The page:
Reduction of a large chin is far less frequently done than chin augmentation. And it is a procedure that is highly gender influenced, more women have it done than men. As a result, information on chin reduction is less available including the various techniques used to perform it.
Like chin augmentation and in selecting how to perform it, the key in chin reduction is what dimensions need to be changed. Considerations must be given to whether the excesses exist in vertical length, horizontal projection and transverse width. Many larger chins are a combination of multiple dimensional excesses. But the identification or diagnosis of what dimensional reductive changes are needed will correctly identify the correct procedure needed to treat it.
One type of an isolated dimensional excess is in the vertically long chin. The chin appears too long but has satisfactory projection and width. Reducing vertical macrogenia can be done on of two ways, either from an intraoral wedge ostectomy (combined osteotomy and ostectomy) or from aubmental osteotomy or shave. Each vertical chin reduction method has its advantages and disadvantages.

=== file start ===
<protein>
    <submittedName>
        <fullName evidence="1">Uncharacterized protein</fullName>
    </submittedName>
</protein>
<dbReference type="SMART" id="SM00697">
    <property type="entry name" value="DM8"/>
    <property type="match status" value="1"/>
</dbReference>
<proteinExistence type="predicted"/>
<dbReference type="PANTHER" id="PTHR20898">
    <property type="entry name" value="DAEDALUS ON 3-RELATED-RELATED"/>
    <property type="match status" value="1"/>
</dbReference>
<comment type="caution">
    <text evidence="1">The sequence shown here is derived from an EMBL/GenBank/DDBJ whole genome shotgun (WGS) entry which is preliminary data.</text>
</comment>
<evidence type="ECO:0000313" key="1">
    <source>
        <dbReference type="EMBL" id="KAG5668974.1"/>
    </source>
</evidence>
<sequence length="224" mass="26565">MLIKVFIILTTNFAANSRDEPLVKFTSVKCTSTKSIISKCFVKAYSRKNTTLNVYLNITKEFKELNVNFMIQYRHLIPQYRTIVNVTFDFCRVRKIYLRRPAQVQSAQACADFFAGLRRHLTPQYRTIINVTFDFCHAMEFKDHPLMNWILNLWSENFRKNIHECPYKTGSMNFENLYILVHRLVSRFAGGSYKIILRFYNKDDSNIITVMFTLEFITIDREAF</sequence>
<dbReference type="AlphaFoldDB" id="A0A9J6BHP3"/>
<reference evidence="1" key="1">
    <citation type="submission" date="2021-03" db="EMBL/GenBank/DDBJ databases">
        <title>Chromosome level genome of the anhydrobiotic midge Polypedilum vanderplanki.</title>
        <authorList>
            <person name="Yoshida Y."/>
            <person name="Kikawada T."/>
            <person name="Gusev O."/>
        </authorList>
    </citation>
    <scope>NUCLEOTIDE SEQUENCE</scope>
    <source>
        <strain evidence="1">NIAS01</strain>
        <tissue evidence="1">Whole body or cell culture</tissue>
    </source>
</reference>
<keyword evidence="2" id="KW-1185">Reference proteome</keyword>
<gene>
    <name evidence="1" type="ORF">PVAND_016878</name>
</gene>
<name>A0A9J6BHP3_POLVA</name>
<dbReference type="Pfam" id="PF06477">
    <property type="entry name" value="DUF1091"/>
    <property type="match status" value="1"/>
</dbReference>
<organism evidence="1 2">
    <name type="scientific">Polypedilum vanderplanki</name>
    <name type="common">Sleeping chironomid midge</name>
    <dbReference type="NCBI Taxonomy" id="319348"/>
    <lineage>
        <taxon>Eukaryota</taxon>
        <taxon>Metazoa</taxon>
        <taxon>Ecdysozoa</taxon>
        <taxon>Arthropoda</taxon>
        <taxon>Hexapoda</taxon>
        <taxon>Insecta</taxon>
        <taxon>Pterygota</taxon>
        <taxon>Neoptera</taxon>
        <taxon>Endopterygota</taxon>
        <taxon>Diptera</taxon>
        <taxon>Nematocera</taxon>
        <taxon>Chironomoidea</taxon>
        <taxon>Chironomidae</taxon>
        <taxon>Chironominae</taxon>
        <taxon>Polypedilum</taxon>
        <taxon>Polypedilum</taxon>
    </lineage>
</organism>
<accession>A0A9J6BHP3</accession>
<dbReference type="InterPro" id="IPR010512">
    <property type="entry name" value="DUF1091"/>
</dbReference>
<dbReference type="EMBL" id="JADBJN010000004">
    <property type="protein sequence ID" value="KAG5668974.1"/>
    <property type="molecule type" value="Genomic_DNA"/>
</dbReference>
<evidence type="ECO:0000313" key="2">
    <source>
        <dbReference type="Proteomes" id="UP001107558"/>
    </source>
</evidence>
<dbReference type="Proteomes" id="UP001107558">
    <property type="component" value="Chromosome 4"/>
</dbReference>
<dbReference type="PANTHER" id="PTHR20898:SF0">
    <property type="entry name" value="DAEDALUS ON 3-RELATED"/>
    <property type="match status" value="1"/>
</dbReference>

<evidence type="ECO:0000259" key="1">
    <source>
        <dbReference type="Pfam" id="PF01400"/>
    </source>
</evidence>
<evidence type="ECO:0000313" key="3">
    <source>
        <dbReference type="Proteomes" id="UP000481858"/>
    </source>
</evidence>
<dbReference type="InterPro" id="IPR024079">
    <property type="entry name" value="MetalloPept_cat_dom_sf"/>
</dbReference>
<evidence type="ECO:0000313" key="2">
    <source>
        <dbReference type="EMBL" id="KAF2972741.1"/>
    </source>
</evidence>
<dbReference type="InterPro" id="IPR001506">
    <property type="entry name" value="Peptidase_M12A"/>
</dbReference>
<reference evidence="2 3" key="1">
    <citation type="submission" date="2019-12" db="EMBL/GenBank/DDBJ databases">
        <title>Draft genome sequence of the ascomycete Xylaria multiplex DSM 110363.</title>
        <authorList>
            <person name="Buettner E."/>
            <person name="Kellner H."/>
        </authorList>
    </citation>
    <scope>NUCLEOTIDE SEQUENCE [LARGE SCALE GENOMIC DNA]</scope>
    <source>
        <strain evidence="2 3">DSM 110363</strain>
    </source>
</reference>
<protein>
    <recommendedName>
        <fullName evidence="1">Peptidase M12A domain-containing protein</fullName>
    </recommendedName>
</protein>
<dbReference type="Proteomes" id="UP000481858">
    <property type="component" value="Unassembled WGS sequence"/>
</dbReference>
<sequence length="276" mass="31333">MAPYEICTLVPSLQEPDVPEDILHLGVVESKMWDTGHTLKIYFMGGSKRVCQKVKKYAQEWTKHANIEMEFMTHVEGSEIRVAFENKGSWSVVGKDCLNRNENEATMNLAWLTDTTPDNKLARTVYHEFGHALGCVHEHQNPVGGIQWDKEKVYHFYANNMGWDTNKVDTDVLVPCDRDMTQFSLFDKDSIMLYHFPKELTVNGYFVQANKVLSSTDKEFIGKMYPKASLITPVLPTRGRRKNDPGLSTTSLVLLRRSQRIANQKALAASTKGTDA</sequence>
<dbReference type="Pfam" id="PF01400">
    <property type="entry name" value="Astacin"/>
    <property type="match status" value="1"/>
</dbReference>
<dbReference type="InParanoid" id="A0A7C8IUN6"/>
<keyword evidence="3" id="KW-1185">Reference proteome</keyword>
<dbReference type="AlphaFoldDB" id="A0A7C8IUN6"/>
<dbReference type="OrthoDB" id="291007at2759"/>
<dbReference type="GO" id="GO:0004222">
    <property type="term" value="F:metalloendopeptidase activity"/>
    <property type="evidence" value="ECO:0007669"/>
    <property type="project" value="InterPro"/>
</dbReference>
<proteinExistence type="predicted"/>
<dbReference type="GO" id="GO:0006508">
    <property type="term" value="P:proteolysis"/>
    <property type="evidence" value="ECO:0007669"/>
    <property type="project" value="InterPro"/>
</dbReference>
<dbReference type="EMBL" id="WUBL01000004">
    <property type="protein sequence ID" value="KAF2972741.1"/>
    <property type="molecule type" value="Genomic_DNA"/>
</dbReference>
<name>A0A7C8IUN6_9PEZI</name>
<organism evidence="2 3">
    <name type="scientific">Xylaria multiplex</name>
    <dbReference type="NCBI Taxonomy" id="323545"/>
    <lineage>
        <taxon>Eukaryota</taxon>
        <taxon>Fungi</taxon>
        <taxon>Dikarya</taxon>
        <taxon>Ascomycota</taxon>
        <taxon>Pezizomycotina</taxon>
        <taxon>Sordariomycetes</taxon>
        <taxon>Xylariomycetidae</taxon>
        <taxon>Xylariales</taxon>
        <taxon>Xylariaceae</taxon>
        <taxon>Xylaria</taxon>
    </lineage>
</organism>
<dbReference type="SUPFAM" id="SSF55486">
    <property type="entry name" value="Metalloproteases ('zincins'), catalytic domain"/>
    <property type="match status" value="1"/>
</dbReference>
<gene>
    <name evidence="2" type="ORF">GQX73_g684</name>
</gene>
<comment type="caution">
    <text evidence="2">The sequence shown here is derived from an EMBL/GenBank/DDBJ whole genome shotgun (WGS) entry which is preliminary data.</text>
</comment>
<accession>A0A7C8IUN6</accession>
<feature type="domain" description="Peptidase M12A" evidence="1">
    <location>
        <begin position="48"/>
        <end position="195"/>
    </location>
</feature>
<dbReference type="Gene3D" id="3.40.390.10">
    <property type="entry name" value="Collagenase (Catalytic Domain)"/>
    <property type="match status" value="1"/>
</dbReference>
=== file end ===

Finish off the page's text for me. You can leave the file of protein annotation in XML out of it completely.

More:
The intraoral vertical chin reduction technique is scarless and employs an oteotomy approach very similar to that used in a traditional sliding genioplasty for horizontal advancement. An initial low line osteotomy is done carried back along the jawline. This is followed by a second higher osteotomy line at the distance in the midline of the amount of vertical chin reduction that is needed. It is important to keep the first osteotomy cut low so that there is adequate room beneath the tooth roots and mental nerve exits to allow the desired bone removal to be done safely. These two osteotomy lines will meet the first lower line back along the jawline, hence why it is called a ‘wedge ostectomy’.
Once the bony wedge is removed, additional bone can be removed by bone burring of either the superior chin segment or the downfractured inferior chin segment. The vertical reduction is completed by closing the wedge removal space by bringing up the down fractured chin segment and securing it with a plate and screws to the superior chin segment.
A traditional panorex x-ray can be used to preoperatively determine how much of a bony wedge can be safely removed by simple linear measurements. (white line = bone removal pattern, white dots = mental nerve foramen)
The intraoral vertical wedge chin reduction is appropriate for those patients that want to avoid a submental scar and enough bone can be safely removed within the limits of the location of the tooth roots and mental nerves.
Dr. Barry Eppley